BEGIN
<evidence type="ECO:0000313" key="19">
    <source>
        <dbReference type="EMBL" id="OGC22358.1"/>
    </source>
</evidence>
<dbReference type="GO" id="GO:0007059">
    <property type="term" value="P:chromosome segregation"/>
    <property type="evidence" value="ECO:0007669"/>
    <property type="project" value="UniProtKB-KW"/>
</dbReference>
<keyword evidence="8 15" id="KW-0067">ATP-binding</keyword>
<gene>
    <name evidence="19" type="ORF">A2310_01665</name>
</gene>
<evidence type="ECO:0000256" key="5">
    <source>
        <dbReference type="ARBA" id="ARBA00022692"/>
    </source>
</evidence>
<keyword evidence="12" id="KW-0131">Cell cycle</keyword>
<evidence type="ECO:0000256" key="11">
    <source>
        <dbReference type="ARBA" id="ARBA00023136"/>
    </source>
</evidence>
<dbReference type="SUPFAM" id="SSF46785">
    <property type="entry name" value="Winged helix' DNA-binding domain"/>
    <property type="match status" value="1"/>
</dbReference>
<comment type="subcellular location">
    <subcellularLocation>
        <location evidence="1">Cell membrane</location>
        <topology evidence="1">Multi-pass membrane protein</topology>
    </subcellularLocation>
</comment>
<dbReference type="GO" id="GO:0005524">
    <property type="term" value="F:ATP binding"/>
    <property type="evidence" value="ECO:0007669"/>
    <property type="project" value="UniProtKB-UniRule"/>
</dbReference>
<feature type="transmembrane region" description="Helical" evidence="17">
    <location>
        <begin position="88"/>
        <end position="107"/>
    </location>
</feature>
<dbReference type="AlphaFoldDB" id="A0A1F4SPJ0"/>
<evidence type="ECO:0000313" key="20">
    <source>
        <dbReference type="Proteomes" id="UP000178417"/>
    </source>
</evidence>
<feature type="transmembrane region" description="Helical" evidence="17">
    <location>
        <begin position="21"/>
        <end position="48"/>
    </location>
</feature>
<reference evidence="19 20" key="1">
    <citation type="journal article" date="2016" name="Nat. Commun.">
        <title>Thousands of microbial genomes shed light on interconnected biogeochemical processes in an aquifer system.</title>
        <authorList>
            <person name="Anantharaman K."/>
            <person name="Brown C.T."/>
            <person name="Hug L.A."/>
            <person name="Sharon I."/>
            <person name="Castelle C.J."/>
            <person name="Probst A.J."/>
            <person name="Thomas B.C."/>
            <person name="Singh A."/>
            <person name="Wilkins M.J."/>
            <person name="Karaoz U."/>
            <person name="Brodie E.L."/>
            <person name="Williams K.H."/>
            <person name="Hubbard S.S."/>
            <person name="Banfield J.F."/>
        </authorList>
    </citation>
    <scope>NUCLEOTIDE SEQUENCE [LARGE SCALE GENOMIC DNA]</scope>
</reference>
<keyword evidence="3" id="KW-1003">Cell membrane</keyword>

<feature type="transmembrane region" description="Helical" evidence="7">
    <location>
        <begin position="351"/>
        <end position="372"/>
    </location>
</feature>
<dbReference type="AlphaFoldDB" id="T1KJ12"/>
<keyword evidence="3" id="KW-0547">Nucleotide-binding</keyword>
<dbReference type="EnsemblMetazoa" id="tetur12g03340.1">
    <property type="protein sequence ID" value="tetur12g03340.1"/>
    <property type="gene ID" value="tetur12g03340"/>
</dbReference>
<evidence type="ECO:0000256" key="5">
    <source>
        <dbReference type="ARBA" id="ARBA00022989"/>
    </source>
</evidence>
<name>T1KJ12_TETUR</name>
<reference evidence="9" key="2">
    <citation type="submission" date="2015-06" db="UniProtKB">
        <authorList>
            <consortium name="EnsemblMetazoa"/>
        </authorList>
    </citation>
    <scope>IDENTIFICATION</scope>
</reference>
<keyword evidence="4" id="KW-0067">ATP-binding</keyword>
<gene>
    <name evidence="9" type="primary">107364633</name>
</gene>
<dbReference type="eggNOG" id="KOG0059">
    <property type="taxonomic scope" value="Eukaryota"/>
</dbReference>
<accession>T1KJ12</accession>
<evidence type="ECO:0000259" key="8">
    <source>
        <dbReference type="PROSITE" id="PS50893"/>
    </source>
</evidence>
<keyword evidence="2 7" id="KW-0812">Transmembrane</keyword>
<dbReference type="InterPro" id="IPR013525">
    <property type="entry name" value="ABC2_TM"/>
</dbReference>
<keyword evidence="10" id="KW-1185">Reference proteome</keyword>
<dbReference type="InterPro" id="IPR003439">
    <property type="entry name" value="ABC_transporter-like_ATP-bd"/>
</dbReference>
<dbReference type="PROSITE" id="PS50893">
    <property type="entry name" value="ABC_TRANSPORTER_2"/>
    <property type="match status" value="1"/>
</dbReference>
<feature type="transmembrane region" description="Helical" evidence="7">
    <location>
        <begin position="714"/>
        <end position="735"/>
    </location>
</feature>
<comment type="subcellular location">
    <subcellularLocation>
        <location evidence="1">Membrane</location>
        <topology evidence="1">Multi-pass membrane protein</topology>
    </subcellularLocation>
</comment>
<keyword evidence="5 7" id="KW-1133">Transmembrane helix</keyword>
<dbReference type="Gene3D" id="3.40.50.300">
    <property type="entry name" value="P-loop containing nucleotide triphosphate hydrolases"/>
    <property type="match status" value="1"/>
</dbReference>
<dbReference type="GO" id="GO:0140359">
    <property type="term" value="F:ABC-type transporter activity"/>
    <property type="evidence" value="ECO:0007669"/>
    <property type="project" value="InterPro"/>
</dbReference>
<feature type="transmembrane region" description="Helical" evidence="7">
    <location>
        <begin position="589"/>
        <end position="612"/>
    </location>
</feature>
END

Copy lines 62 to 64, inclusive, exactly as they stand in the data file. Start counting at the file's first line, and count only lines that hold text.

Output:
        <authorList>
            <person name="Anantharaman K."/>
            <person name="Brown C.T."/>